We stepped away from the roads, deeply rutted and difficult to navigate because of the deep mud and entered a little area where I saw this:
I remember thinking we were first going to see perhaps where her animals lived.
But no. This was her house. Where she lived with her children. When we entered, the children were in the bed and the interpreter told us they were there because it was the warmest place to be on a cold day like that.
As you can see, her home was tarp and tin held together with a few rusty nails and rope. There were plenty of cracks to allow the cold wind to blow through. Chickens wandered in and out. These pictures show everything she owned. Yet the most striking thing about this encounter was not the hovel they called home, or the fact that she had so little. It was her gratefulness. She was overflowing about how grateful she was for God being with her and giving her so much. She talked about how good God was, and about how thankful she was for a home and children, and for the ministry she could be a part of at the school. She was so overwhelmingly grateful. That stuck in my memory more than anything else. I would have been devastated to learn I had to live in these conditions. Yet she was so joyful and full of gratitude. At the time I had just moved into a much smaller house and was concerned about closet space. She was grateful for dirt floors.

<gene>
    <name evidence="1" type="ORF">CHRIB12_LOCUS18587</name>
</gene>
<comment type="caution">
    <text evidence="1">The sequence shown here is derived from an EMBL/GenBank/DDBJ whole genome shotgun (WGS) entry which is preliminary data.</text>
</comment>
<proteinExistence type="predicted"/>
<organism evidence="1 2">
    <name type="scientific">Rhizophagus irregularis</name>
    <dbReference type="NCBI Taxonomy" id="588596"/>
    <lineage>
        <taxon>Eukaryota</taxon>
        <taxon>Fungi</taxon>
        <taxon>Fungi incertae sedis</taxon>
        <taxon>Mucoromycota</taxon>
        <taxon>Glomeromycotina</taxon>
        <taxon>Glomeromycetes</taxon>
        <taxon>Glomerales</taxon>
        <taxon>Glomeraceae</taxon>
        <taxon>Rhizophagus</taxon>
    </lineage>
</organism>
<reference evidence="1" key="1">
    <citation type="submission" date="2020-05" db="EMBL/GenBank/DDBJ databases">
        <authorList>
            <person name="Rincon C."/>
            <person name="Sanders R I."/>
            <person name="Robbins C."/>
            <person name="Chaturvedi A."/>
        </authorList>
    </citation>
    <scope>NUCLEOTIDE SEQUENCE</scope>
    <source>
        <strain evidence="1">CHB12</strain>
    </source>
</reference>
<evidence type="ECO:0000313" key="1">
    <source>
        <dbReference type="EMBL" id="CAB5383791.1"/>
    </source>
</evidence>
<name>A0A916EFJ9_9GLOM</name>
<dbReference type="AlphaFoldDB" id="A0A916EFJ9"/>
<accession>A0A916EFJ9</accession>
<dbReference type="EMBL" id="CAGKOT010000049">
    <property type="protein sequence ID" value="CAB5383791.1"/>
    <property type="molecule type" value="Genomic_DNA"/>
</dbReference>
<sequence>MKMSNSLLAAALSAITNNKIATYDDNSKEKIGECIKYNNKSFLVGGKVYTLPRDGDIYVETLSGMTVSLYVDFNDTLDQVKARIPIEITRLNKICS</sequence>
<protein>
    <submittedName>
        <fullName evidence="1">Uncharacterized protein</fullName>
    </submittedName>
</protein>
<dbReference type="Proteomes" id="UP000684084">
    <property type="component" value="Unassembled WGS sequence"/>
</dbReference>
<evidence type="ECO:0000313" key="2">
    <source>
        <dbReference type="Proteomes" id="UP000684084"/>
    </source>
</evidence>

A lesson on thankfulness. She took it to a whole new level for me. It was truly humbling to see her heart of thankfulness for what she had, and to learn the lesson before me of gratitude and being content. A lesson I still remember and will never forget.